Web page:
Research Article 007. Cook, C. N., et al. "Quantifying the extent of protected area downgrading, downsizing and degazettement in Australia." Conservation Biology (2017)

Carly N. Cook, Rebecca S. Valkan, Michael B. Mascia, Melodie McGeoch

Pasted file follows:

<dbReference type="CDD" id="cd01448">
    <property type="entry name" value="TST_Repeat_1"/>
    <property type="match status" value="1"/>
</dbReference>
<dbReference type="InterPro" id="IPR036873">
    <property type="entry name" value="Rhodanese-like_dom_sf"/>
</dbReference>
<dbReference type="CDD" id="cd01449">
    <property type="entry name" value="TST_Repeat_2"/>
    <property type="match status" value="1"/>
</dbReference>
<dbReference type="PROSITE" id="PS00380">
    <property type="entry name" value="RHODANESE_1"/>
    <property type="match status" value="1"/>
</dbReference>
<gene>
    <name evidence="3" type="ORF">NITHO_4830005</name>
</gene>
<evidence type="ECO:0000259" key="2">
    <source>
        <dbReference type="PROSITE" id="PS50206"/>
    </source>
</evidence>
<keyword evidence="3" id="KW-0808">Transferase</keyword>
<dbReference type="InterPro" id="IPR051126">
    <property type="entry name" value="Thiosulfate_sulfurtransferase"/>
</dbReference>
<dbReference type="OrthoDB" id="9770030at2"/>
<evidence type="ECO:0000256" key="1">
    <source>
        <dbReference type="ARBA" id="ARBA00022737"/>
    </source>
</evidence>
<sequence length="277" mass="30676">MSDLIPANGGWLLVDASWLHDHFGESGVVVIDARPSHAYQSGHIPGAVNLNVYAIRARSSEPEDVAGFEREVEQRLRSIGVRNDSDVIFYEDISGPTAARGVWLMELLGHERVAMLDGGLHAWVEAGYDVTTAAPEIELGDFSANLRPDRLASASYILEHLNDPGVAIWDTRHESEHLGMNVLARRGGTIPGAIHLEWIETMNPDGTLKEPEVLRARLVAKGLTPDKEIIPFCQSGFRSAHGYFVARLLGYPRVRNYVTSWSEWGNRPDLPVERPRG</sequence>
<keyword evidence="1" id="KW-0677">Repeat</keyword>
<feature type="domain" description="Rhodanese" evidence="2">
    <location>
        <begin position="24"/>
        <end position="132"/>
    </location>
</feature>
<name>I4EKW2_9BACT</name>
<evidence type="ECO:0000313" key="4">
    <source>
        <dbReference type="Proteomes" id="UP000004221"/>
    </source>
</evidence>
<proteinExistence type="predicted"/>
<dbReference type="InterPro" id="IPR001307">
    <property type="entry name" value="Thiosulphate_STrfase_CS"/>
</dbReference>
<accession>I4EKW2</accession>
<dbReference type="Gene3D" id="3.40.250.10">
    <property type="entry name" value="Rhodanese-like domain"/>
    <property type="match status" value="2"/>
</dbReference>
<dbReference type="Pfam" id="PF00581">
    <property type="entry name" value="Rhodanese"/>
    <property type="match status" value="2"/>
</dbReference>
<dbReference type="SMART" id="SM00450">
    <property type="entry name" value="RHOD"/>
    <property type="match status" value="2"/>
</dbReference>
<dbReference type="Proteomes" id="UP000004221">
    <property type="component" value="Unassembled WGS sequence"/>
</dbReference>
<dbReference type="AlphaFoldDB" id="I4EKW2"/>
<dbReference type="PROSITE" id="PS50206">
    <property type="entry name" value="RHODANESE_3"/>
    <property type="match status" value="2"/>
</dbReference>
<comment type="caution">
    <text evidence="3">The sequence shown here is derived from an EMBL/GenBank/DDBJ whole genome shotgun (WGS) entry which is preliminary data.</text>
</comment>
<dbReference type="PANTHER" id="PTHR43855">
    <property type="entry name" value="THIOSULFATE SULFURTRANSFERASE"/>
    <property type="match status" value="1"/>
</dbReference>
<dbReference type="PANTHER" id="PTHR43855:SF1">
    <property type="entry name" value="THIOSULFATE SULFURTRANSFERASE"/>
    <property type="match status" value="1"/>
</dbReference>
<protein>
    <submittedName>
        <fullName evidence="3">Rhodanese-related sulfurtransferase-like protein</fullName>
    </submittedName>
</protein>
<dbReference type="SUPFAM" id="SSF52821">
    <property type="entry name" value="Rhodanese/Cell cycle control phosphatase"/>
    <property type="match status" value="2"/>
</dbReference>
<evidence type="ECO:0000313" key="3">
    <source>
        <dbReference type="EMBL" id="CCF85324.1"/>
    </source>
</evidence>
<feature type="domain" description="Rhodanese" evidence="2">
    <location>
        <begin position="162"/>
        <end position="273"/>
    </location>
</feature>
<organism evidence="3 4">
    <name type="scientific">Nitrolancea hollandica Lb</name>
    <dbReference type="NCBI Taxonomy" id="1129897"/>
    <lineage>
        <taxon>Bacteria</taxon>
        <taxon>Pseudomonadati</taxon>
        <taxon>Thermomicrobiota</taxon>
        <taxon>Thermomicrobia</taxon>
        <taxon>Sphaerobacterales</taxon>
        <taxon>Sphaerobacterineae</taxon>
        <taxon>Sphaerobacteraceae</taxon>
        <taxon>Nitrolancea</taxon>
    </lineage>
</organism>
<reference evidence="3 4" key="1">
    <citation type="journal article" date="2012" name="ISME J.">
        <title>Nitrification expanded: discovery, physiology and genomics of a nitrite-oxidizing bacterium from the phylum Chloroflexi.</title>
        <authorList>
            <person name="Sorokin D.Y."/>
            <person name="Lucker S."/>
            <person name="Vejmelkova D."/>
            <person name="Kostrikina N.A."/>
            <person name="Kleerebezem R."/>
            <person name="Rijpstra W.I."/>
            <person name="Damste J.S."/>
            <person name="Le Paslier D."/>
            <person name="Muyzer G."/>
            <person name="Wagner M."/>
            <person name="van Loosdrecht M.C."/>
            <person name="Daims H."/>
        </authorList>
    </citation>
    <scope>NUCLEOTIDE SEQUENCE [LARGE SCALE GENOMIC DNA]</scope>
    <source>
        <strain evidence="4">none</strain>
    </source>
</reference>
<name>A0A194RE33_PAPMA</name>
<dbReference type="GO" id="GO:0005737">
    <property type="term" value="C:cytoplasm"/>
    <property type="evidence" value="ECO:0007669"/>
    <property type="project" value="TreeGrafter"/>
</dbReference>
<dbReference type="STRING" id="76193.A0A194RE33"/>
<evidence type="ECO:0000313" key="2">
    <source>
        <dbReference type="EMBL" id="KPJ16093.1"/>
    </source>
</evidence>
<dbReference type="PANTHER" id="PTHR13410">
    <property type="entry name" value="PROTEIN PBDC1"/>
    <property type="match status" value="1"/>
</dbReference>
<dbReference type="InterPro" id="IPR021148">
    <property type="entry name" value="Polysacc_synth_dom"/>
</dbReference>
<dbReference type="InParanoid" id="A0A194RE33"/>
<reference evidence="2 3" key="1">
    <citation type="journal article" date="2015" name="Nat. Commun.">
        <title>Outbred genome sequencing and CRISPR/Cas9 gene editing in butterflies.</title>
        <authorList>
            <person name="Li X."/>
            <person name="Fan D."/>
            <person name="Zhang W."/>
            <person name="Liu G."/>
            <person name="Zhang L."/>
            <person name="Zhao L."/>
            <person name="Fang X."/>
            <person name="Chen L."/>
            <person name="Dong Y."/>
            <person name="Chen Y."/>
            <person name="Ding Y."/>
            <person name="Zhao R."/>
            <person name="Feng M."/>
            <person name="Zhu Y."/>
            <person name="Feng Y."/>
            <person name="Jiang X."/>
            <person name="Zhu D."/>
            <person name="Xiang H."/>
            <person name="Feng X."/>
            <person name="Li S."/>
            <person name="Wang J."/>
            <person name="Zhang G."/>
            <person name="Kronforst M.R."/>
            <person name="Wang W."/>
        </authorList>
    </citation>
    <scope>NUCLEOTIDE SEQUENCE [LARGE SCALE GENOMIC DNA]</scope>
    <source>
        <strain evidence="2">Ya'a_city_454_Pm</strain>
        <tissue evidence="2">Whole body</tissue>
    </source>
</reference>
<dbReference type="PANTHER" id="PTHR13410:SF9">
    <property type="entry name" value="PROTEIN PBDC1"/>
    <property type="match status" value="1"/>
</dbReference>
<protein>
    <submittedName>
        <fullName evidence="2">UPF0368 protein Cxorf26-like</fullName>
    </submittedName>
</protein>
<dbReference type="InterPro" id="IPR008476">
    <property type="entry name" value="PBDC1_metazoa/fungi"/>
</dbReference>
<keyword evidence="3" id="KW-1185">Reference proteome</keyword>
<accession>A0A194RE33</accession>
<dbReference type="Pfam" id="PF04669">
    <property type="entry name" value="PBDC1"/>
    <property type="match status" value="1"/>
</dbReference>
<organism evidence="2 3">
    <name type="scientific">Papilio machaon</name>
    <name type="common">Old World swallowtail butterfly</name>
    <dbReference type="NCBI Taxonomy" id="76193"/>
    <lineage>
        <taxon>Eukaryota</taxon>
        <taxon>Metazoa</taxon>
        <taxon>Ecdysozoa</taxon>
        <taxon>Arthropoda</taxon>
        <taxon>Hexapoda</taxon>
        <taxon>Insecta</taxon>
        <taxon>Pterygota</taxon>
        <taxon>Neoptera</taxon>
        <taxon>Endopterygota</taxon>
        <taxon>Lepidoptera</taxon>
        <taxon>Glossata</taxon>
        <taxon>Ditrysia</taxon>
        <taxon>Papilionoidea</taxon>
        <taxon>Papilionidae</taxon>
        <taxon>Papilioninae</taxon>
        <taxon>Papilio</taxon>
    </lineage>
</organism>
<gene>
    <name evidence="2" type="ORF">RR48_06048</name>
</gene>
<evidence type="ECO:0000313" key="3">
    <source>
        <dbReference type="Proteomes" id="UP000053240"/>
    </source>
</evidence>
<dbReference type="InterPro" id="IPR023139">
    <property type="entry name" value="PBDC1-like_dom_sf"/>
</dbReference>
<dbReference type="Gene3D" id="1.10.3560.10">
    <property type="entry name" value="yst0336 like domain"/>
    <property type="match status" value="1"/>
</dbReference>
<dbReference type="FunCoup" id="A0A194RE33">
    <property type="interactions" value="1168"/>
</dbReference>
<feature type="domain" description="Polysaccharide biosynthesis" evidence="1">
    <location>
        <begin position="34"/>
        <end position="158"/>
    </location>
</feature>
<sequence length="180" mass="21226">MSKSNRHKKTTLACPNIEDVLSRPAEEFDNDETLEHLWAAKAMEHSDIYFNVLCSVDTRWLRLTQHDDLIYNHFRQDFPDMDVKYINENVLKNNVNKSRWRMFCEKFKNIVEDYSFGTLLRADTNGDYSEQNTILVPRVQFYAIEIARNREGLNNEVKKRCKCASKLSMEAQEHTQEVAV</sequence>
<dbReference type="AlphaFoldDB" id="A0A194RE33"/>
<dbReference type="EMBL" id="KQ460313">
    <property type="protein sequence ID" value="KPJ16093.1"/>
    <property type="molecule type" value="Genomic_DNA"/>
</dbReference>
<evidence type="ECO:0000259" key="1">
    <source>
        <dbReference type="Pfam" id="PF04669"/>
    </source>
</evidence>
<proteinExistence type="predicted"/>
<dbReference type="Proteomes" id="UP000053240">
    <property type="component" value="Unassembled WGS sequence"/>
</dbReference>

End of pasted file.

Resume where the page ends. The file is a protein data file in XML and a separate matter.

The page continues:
The use of total area protected as the predominant indicator of progress in building protected areas (PAs) is receiving growing criticism. Documenting the full dynamics of a PA network, both in terms of the gains and losses in protection, provides a much more informative approach to tracking progress. To this end, there has been growing emphasis on documenting examples of PADDD: Protected Area Downgrading, Downsizing and Degazettement. Studies of PADDD events generally fail to place these losses in the context of gains in protection, omitting important elements of PA network dynamics. To address this limitation, we used a spatially explicit approach to comprehensively identify every parcel of land added to and excised from a PA network and those areas that had their level of protection changed over the 17 year period (1997-2014). Demonstrating this approach for Australian terrestrial PAs, we conducted the first assessment of the dynamics of a PA network in a developed country and reveal a far more dynamic network than any previously documented. Against a background of enormous growth in area protected, we identified more than 1,500 PADDD events affecting over one third of the network, largely the result of widespread downgrading of protections. A systematic, spatially explicit approach, such as we use here, can provide a mechanism for robust tracking of trends in the world's PAs, through the World Database on Protected Areas. However, this will require greater transparency and improved data standards for reporting change.